Early Wednesday morning, social media was flooded with photos of the Falconets sleeping on the bare floor and chairs at Istanbul Airport in Turkey.
The players, who boarded Turkish Airlines, were in transit to Istanbul en route to the U-20 World Cup in Costa Rica after being knocked out of the tournament following a 2-0 loss to the Netherlands on Sunday.
Following a flight delay in Colombia, the airline that was to transport them to Abuja had left.
They had to endure a frustrating 24-hour stay at Istanbul airport.
“We thought our flight was for Tuesday, not knowing it was Wednesday,” a team official said. The punch.
“The first ticket we had in Costa Rica said August 23, but when we got to Colombia there was a four-hour delay, so they had to change the ticket. And we had to go through 24 hours of hell at the airport.
The Falconets ordeal has drawn ire from several Nigerians online, with some respondents aiming to question the government and the Nigerian Football Federation about the fate of the Falconets.
African football journalist Osau Obayiuwana tweeted: “Why should a #Nigeria national football team, the #Falconets, have to sleep like tramps at #Istanbul airport in #Turkey for almost 24 hours, for catch a connecting flight to #Nigeria after being knocked out of #U20WWC in #CostaRica, @thenff? WHY??”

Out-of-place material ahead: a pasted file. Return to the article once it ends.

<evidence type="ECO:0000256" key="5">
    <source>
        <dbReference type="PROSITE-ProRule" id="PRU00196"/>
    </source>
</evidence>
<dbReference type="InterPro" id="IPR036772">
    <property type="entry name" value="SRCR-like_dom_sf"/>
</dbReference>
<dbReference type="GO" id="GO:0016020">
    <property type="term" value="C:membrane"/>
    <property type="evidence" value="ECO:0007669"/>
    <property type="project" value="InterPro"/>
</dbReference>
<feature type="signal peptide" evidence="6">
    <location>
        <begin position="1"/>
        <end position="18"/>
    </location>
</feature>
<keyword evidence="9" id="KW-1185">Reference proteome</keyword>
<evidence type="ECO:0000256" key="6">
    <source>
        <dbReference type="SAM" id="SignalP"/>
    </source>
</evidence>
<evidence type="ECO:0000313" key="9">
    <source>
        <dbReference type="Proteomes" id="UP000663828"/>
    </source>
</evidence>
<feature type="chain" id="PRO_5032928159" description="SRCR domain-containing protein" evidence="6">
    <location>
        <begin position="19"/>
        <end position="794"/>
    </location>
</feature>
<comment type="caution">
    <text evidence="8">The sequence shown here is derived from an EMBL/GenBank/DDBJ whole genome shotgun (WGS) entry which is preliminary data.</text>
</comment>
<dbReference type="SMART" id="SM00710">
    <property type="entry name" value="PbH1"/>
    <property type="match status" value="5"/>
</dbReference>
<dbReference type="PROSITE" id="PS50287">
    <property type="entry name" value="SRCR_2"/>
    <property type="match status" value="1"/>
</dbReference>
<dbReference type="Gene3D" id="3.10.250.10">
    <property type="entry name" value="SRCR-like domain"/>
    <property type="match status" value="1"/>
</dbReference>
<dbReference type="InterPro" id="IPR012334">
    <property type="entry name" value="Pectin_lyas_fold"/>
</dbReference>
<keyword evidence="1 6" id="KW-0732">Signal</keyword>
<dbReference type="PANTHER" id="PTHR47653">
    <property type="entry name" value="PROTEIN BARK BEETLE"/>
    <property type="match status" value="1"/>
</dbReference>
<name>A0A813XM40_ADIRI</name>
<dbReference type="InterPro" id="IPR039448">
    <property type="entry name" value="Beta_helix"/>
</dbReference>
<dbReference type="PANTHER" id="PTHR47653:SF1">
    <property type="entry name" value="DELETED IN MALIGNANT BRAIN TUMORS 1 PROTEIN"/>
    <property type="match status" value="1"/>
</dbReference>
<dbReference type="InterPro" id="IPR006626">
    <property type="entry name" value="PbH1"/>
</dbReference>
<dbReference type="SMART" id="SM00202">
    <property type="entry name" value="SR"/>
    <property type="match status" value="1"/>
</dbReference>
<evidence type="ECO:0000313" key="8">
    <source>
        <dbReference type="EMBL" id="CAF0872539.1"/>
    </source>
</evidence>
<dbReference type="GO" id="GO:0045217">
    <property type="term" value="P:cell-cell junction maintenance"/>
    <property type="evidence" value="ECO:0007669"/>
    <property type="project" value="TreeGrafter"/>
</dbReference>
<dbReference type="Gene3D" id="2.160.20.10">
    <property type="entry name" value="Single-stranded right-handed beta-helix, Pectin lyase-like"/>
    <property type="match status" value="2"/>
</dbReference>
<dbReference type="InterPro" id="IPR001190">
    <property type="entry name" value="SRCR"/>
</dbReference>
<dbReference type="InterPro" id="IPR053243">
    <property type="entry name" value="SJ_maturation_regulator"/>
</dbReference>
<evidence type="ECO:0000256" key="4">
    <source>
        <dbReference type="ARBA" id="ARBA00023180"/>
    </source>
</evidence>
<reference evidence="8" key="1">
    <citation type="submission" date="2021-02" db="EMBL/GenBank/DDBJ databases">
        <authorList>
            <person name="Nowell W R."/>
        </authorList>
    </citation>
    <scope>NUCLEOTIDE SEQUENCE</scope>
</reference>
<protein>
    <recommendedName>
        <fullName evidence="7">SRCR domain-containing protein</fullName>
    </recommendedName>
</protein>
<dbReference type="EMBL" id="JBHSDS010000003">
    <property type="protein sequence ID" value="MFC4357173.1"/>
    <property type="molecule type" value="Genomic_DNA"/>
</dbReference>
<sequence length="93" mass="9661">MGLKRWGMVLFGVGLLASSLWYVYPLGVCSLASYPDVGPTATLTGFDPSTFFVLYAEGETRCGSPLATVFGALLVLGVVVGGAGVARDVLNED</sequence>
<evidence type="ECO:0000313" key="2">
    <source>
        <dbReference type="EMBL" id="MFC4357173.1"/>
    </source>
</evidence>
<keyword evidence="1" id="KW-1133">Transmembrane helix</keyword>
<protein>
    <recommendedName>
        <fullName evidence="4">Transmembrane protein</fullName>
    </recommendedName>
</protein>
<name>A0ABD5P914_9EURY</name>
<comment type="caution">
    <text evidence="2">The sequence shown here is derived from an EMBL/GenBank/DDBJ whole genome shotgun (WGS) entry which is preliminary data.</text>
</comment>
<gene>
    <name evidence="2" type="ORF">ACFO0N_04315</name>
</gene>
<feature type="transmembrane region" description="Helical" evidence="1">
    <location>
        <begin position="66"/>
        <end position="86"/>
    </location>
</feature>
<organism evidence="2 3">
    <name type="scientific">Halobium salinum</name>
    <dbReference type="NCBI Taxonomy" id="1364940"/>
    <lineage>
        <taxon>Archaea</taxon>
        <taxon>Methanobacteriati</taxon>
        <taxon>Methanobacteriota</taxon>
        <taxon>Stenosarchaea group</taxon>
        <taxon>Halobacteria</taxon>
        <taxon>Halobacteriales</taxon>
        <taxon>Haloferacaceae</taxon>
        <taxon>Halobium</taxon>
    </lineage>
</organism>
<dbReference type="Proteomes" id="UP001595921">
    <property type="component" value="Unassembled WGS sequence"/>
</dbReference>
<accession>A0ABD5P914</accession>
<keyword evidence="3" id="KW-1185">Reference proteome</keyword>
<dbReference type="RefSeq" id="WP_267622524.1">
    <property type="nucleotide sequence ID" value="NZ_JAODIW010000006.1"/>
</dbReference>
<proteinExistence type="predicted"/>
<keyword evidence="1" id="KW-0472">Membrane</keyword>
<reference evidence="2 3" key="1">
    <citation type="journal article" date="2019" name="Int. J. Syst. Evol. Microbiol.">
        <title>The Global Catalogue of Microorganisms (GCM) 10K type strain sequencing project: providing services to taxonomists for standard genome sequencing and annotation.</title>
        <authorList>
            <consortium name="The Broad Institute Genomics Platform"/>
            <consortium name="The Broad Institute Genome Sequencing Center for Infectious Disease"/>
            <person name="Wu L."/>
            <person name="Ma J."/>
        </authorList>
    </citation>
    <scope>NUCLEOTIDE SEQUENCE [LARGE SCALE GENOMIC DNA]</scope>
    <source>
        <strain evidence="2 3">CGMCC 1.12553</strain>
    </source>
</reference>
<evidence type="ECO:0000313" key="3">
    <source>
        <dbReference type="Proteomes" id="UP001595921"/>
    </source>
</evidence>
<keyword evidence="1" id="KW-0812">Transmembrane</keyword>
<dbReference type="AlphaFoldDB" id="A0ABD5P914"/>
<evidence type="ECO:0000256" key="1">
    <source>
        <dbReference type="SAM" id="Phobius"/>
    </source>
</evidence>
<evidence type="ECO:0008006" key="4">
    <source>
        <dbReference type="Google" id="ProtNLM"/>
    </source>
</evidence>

Ernest Brown said: ‘No responsible government of a country can allow this to happen to its citizens, speak more of its representatives. I am ashamed to be Nigerian.
Orji Isaac added: “Too bad for this government, with mistreatment they always give it heroes. They are only interested in politics.
“Why does the NFF lack planning? Why do we have to dishonor the nation all the time? Can’t we predict these girls in a hotel? What kind of country is it? asked Remilekun Oluwaremedies.